If serenity and joy are what you look for in a fishing expedition, there aren’t many places comparable with what Lake Maraboon has to offer.
With sparkling fresh water that is clean from toxic chemicals or industrial waste, you can be at ease knowing your catch is safe for consumption.
Lake Maraboon is nestled at a magnificent location allowing fresh blown breezes flowing in while you leisure your time away.
The endless aquatic activities range from fishing to swimming and even water skiing.
A popular fishing paradise, many enthusiasts will be pleased to hear that the rewards of a successful catch could bring in up to eight different varieties of fish.
Varieties include Red Claw Crayfish (of which there are bountiful, and the lake is most well-known for it), Saratoga, Fitzroy Yellowbelly, Murray Cod, Silver Perch and Barramundi to name a few.
The history of Lake Maraboon’s stocking dates back to the late 1980s where there was an influx of Murray Cod stocked on a large scale. Lake Maraboon is virtually the only water body where Murray Cod was stocked at this level throughout all of Queensland totalling 81,000 fish stocked between 1989 and 1992.
Despite no further stocking attempts of Murray Cod being made post 1992, there have been incidences where people have lucked in by catching the occasional fish every now and then.
If you’re hoping to catch some Murray Cod, the ideal strategy is to observe the water levels. Where eater levels have been high for a good amount of time, position yourself along the rocky backs in the main basin to get lucky. Murray codfish are known to move out of the river and into an ambush and better feeding locations when water levels are high.
Saratoga fish have strived since the stocking of 100 fish back when the Nagoya Dam was constructed. Due to breeding habits, these fish won’t be at a shortage any time soon despite low initial stocking numbers.
The Fitzroy strain Yellowbelly have been present prior to Nagoya Dam being constructed and have done very well in breeding. Most popularly known to the Lake Maraboon’s angler’s fish, the Fitzroy Yellowbelly catch can come in large numbers, especially in the upper regions. The local angling scene witnesses some eager beavers travelling up to 50 clicks upstream looking for the Fitzroy Yellowbelly.
When it comes to stocking numbers, the silver perch takes the lead with a record of over 200,000 fish stocked up to 1994. A similar species known as the leathery grunter come in numbers here at Lake Maraboon too.
The trick behind catching silver perch and leathery gunters is to fish from the bank with a hand line and a packet of worms. They don’t take so well to anything that pulls drag.
Although you will catch a barramundi ever so often at Lake Maraboon, the low sticking numbers of a mere 9,000 means it’s a rather rare occurrence to cross paths with one.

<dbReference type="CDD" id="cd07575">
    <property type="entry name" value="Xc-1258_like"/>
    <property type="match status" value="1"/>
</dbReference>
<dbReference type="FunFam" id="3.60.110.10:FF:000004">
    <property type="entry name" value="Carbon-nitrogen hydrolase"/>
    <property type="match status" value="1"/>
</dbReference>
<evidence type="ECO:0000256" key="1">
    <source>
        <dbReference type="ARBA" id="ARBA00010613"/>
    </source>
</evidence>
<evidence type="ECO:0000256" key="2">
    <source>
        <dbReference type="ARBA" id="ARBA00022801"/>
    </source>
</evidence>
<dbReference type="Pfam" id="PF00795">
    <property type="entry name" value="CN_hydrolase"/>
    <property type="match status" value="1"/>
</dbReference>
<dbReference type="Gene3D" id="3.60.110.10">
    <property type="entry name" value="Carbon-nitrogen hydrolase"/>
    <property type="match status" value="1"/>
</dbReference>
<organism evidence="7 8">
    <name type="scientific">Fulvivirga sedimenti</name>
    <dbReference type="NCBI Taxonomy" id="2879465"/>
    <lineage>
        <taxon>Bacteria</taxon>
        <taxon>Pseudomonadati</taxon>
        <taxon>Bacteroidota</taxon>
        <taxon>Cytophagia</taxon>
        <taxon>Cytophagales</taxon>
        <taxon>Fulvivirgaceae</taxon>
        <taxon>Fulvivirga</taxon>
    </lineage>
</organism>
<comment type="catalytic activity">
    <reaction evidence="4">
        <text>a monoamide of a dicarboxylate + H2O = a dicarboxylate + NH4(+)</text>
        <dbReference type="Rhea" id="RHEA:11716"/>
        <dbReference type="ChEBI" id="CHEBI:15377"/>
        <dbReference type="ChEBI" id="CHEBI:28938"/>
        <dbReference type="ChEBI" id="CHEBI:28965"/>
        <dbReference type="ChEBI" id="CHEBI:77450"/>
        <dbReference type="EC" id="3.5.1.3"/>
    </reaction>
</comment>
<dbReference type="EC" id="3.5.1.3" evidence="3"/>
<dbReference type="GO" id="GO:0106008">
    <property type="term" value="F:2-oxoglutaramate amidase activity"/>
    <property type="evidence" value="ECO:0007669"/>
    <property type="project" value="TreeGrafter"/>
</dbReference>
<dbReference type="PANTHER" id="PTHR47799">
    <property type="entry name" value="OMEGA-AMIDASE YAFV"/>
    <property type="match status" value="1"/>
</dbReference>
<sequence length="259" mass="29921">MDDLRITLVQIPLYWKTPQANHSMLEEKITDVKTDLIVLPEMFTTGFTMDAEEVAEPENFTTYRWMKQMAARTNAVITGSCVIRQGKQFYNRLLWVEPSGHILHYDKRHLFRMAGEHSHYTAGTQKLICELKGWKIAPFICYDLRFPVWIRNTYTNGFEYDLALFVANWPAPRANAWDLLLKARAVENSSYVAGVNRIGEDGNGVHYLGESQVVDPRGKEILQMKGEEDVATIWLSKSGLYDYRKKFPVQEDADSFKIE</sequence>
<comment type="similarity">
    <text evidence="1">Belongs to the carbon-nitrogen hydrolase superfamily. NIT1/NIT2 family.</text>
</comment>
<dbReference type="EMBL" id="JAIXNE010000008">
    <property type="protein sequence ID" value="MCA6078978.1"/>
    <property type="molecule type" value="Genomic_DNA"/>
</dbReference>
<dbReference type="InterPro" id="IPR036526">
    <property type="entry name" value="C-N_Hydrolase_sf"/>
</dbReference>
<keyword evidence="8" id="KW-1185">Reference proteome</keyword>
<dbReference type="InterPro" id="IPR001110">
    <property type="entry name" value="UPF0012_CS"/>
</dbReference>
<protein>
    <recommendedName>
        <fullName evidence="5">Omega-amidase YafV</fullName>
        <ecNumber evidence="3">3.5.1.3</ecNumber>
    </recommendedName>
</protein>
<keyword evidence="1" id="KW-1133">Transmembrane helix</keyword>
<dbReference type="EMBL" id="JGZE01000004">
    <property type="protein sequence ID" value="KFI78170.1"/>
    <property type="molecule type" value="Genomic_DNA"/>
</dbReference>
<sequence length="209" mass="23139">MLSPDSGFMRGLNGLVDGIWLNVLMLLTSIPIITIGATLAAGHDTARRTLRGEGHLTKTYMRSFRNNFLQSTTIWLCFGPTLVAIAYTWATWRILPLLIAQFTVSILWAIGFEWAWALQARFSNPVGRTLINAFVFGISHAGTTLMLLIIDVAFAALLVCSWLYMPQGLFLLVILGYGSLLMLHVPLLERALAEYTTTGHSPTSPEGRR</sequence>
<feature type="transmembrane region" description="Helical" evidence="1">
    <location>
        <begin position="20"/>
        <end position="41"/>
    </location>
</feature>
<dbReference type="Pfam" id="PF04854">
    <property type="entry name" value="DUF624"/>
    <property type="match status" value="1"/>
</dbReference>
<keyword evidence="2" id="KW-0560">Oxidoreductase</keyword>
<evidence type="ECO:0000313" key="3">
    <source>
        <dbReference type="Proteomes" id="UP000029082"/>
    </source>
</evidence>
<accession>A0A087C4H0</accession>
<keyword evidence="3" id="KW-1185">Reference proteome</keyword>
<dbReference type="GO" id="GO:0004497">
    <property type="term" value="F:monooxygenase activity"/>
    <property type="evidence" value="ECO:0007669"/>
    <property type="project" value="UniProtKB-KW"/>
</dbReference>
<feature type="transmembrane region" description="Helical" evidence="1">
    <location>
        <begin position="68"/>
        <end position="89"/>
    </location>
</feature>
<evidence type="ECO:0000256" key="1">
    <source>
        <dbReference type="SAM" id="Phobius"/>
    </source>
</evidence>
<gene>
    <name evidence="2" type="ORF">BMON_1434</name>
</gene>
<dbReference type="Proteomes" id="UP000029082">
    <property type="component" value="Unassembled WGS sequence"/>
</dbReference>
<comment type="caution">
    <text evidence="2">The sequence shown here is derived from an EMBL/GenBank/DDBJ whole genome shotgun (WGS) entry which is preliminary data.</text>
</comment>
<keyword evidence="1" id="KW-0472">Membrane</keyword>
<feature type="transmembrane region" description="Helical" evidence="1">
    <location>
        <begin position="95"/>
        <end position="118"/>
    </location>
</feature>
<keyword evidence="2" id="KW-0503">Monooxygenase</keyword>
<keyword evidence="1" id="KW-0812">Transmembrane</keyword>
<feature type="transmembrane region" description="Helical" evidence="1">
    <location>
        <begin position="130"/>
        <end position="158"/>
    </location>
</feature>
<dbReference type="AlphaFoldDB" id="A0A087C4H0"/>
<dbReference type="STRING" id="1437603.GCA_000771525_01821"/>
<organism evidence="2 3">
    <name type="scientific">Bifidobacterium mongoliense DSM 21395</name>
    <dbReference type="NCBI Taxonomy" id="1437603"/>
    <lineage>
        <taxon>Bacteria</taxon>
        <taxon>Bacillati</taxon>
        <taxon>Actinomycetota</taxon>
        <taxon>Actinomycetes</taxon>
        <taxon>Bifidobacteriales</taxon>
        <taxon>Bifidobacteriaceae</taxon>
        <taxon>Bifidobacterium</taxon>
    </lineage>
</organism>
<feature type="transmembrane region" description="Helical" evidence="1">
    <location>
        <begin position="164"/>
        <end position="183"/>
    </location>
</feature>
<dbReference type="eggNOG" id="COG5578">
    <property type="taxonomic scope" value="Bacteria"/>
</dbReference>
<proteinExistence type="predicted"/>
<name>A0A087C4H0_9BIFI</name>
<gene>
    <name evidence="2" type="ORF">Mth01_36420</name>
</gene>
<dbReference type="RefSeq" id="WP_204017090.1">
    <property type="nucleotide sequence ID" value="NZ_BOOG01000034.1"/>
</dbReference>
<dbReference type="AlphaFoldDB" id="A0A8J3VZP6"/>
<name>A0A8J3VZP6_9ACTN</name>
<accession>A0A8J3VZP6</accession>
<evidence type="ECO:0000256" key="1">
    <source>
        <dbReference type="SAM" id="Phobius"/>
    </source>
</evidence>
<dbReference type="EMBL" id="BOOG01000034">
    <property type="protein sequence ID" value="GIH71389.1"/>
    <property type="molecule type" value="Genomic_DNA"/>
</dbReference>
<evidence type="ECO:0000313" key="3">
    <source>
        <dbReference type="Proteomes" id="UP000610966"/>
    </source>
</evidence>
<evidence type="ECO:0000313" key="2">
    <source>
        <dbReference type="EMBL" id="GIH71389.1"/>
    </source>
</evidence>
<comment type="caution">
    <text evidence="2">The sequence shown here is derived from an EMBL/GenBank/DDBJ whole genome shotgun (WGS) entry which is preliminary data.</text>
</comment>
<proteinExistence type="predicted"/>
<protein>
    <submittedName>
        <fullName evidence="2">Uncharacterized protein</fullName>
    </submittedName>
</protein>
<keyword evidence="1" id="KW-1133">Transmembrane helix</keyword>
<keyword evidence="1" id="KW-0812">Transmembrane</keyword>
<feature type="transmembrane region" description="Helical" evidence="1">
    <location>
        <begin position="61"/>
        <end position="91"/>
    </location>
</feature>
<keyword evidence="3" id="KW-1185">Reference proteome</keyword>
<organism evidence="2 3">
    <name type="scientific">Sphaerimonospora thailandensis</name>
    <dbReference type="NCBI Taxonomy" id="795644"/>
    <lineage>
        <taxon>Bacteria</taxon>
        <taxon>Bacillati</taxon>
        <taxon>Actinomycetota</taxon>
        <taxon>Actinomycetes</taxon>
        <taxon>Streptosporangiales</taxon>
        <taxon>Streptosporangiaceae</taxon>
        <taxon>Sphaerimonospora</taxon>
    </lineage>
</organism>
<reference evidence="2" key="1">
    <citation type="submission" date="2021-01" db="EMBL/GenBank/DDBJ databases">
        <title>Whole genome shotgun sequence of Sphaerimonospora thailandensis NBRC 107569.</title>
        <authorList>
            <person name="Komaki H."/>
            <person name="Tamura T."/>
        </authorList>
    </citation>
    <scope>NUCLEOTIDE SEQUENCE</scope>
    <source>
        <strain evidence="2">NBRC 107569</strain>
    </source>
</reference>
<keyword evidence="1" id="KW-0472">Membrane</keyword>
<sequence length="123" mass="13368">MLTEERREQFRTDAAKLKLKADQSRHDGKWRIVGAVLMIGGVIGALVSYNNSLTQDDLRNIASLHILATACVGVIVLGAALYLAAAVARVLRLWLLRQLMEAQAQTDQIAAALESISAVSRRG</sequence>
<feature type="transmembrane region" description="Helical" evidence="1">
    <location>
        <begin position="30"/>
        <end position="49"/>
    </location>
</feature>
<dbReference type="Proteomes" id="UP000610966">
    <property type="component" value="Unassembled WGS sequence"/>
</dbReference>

And last but not least, the most popular fish in Lake Maraboon is the redclaw crayfish. A fishing adventure at the lake will rarely leave you disappointed as it’s hard to miss landing a catch of crayfish.
Do note that you will need a fishing permit to fish at Lake Maraboon so be sure to come prepared to avoid disappointment!
Where is Lake Maraboon?
Positioned midway between Longreach and Rockhampton, Lake Maraboon is close to Emerald which is just under a 7 hour drive from Townsville.
Blackwater town, which is known for its coal mining and Sapphire Gemfields, is only an hour away.
The great thing about Lake Maraboon is that you don’t have to fish to enjoy your time there.
Be sure to gear up with sunscreen, hats, your sunnies and some shade (like an umbrella) to prepare yourself for a hot day ahead.
Don’t forget to bring plenty of water to stay hydrated as the sun and heat can quickly leave you feeling dehydrated.
The best time to visit Lake Maraboon is in the early hours where the temperature is cool, and the place is less crowded. This headstart will make your experience less stressful as you are able to pick your favourite spots to settle down and to familiarise yourself with the area without feeling pressured.
A dip in the pool, a walk around the lake, a delicious picnic, and a smoky barbecue are some of the things you can do in Lake Maraboon that go beyond fishing.
Don’t let the winter bite fool you if you’re thinking of heading to Lake Maraboon during winter. All you have to do is come prepared by dressing warmer and preparing your gear to suit the mood. Think hot thermos flasks, waterproof boots, hand and foot warmers, fleece blankeys, flashlights and lots of layers.
In terms of food, opt for hot foods such as hot sandwiches, wraps, hot coffee and tea, and so on. Simply store these in an insulated bag or thermos to keep the food warm until it’s time to eat.
Needless to say, Lake Maraboon is definitely a winner for the entire family. With plenty of things to see and do while an astounding scenery of nature surrounds you, it may be worth staying for longer in Emerald to enjoy the attractions.
A good fishing trip is always guaranteed when your bellies are happy. So what better way to fill them up than to feast like a king at the infamous Maraboon Tavern popular among the locals in Emerald?
With a trained chef heading the kitchen, you can expect nothing short of fresh delicacies sure to leave your mouth watering and appetite at its peak. Customer service is impeccable, and the drinks are reasonable.
If you’re here with the kids, it’s good to know that there’s a play area for them to burn their energy while the adults relax a bit when on parenting duty.
When it comes to variety, the menu is wide enough to guarantee satisfaction for everyone. From juicy steaks that will have you aching for more to Asian influences like crispy pork belly to fresh seafood such as the barramundi fish and chips, a meal at the Maraboon Tavern is a must in Emerald.